libSQL database URLs
Throughout this documentation, the Turso CLI, and the libSQL client SDKs,
you will notice examples of URLs that start with
libsql://. These URLs are
recognized by libSQL and Turso tools with the following meaning.
Database endpoint identification
libsql URL identifies a libSQL logical database running libSQL server. A
logical database URL connects to an instance of the database (primary or
replica) with the lowest latency to the machine making the connection. You can
get the URL for a logical database using
turso db list and
turso db show.
Logical database URLs have the following format:
Turso depends on the hosting service Fly.io to determine the lowest latency instance for a client connection. Typically, this will be the geographically closest instance to the machine running the client, though that may not always be the case. A client using a logical database URL might connect to different instances over time depending on how Fly.io observes network latency.
When provided with a libsql URL, libSQL client libraries are free to choose what they consider to be the best (or only) available protocol that works in the runtime environment where they are running. libSQL server supports both WebSockets and HTTP. Some cloud and edge function providers might not support WebSockets, with HTTP being the only working choice.
It's possible that some SDK features might not be available depending on the chosen protocol. You should consult the SDK documentation for details. In the future, each SDK will expose a way to find out which protocol was chosen by the client object.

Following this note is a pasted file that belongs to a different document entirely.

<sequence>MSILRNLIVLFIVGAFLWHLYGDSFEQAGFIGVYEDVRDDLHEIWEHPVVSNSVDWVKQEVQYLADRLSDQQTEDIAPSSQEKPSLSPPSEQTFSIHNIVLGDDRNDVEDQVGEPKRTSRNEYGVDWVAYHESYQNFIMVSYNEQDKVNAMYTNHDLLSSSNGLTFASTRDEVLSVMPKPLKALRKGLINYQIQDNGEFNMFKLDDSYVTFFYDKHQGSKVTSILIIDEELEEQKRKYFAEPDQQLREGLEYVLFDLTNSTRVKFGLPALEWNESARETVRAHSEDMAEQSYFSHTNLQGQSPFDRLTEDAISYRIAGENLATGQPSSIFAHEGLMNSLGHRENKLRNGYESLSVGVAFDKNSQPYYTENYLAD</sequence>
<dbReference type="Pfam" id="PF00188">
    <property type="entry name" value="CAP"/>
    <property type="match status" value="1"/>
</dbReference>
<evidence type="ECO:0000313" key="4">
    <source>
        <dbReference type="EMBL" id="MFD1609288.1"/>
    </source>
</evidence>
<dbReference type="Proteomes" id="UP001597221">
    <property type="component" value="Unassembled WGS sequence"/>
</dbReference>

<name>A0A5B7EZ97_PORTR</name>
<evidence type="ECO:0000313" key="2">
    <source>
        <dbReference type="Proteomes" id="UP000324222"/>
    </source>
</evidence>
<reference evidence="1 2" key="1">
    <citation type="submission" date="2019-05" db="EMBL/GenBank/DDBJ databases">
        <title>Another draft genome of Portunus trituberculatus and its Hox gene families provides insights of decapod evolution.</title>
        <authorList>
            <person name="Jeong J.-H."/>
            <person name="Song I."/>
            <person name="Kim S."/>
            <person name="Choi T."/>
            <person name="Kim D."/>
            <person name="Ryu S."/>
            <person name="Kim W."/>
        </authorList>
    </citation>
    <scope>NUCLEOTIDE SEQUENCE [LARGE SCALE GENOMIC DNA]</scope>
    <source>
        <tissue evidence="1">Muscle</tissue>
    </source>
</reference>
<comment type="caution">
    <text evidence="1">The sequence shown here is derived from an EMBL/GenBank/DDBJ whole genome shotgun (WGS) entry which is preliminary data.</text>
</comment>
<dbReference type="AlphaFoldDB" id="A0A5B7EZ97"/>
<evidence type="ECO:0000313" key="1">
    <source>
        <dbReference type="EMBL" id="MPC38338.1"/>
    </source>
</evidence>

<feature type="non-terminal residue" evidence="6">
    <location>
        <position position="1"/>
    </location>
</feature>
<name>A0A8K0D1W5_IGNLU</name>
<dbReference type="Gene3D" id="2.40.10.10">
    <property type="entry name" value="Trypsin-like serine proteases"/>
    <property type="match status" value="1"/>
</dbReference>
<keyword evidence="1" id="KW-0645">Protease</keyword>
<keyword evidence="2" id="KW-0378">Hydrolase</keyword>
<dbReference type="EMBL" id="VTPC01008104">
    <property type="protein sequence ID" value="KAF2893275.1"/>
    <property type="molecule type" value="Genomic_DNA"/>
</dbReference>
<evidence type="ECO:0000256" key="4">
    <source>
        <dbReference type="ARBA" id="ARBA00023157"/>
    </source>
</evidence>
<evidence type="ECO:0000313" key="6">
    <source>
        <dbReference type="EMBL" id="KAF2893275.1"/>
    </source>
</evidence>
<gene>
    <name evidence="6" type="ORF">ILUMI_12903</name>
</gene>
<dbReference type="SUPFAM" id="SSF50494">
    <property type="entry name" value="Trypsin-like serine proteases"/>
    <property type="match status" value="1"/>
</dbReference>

In order to optimize the latency of your application, or use libSQL server
instances other than those managed by Turso, you might want to choose a
protocol. The protocol is selected using the scheme of the URL. libSQL clients
generally support the following schemes:
wss. If you
want to specify the use HTTPS, you can replace the
libsql scheme of the URL
https. For example, a logical database URL that specifies
https has the
Turso databases support only the secure
http are typically only used when developing against a libSQL server instance
running locally that can't be configured with an SSL certificate.
The underlying data sent using WebSockets or HTTP is expressed as JSON. Documentation for this protocol and the structure of its messages is forthcoming.
WebSockets tend to perform better when the client SDK can hold a socket open over time to handle multiple queries. However, HTTP tends to perform better for a single query since it requires fewer round trips between client and server. You should benchmark both options if there is any doubt which is better for your use case.